Ian Burn

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Ian Burn (29 December 1939 – 29 September 1993) was an influential Australian conceptual artist. He was a notable member of the Art and Language group that flourished in the 1970s. Ian Burn was also an art writer, curator, and scholar.[1]


Ian Burn was born on 29 December 1939 in Geelong, Australia.

Burn studied art at the National School Of Art in Melbourne. He became affiliated with the Art and Language collective when he moved to London in 1964 and remained a part of the group when he moved to New York City in 1967. In 1977, Burn returned to Australia to teach at Sydney University.[2] Ian Burn drowned on 29 September 1993 while swimming in rough seas at Bawley Point, New South Wales.[3]

Notable work[edit]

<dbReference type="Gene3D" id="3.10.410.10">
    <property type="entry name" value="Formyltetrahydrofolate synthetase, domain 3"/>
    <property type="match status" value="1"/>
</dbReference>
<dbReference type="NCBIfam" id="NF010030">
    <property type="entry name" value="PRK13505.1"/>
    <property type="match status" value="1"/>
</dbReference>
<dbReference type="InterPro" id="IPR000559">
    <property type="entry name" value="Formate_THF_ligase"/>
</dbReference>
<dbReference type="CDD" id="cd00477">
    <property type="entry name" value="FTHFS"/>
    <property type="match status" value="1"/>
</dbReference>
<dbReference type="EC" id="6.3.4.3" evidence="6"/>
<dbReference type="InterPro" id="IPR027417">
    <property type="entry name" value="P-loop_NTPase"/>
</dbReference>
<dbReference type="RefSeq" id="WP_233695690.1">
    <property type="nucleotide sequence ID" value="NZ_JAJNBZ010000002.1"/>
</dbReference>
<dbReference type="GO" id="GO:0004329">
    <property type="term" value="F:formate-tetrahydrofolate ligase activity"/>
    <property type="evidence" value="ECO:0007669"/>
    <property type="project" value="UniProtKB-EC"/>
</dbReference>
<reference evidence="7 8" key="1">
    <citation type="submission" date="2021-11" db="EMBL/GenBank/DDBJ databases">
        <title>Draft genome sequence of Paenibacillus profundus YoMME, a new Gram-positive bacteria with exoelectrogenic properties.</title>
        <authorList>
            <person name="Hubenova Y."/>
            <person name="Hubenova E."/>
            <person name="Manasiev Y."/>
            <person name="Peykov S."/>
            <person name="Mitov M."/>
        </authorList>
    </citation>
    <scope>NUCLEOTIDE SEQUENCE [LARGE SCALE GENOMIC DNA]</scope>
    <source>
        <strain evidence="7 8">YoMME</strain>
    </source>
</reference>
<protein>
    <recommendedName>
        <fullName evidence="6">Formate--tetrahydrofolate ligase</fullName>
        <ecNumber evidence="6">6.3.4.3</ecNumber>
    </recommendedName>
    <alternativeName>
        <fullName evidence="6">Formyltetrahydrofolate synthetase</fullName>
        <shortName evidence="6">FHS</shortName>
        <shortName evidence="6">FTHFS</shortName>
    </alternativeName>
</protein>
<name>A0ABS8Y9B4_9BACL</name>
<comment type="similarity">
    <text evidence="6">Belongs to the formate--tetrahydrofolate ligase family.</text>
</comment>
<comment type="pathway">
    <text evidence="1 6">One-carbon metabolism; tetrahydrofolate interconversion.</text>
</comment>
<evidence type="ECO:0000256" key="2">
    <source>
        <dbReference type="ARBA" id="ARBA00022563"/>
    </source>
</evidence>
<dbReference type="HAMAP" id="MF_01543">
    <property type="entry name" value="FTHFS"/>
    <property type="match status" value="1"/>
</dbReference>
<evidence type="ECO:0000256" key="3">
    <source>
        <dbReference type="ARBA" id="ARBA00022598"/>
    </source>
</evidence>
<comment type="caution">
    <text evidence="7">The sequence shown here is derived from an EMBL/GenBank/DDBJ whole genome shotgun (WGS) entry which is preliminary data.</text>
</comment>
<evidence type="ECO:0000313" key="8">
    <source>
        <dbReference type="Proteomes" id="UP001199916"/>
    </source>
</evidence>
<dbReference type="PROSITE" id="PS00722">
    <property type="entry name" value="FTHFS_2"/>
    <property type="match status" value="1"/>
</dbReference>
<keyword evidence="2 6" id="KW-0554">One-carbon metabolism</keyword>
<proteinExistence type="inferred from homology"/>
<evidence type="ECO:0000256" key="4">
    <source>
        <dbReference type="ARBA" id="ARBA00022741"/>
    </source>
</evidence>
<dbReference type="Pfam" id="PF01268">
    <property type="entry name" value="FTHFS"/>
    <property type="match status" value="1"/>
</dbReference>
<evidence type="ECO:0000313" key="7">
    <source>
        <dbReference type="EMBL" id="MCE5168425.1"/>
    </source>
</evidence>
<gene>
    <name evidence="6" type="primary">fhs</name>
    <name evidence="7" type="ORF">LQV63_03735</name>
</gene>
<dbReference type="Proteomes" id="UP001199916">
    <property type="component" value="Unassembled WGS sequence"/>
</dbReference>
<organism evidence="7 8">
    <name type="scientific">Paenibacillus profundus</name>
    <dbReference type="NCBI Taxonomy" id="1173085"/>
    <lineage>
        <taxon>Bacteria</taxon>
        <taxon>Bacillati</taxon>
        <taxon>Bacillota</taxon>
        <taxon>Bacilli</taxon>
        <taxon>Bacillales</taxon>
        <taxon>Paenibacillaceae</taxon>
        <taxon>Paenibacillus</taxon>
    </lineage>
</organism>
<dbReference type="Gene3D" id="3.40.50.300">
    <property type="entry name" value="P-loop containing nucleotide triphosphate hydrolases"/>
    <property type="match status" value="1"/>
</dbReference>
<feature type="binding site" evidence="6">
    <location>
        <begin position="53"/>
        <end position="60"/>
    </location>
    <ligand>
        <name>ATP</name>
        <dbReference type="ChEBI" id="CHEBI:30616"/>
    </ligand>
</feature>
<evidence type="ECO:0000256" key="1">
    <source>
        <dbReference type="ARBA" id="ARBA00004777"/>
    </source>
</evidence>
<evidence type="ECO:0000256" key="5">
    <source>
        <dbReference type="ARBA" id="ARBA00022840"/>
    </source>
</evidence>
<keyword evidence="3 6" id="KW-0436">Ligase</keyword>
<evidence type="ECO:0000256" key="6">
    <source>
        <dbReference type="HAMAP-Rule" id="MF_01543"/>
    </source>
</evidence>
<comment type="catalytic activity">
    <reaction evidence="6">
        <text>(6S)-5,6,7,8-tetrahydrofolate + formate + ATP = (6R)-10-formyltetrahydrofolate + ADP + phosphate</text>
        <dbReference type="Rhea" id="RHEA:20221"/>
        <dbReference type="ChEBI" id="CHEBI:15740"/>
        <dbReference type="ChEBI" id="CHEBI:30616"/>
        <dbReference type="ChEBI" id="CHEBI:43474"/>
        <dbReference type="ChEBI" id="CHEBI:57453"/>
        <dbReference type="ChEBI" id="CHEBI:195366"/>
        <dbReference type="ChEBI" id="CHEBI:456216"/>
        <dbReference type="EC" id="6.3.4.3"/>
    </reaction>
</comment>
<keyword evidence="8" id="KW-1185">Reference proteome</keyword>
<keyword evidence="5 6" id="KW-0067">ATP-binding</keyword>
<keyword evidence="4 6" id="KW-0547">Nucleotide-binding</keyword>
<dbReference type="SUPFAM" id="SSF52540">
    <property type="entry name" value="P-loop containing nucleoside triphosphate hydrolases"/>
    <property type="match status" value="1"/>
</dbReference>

"Xerox Book", 1968 - 100 iterative copies of a blank sheet of white paper on a Xerox 720, arranged in a book in the order they were created. The final pages in the series of copies were filled with black forms that had arisen slowly from the 'error' of the machine.[4] In 1969 Ian Burn, Roger Cutforth and Mel Ramsden proposed one of the first Australian exhibitions of conceptual art, shown at Pinacotheca to which they posted the entire contents of their exhibition in a small box. Ramsden had studied with Burn at the National Gallery School and was included in The Field.[5]


  1. ^ "Ian Burn's Conceptualism", Art In America, December 1997. Accessed 11/12/08.
  2. ^ "Ian Burn, 53, Artist, Writer, and Founder of an Artists' Union" New York Times 9 October 1993 accessed 11/13/08 [1]
  3. ^ Centre for Australian Art,
  4. ^ Meyer, Ursula, Conceptual Art. Plume, 1st edition 19 February 1972
  5. ^ "Ramsden, Mel", Benezit Dictionary of Artists, Oxford University Press, 31 October 2011, retrieved 24 July 2019

External links[edit]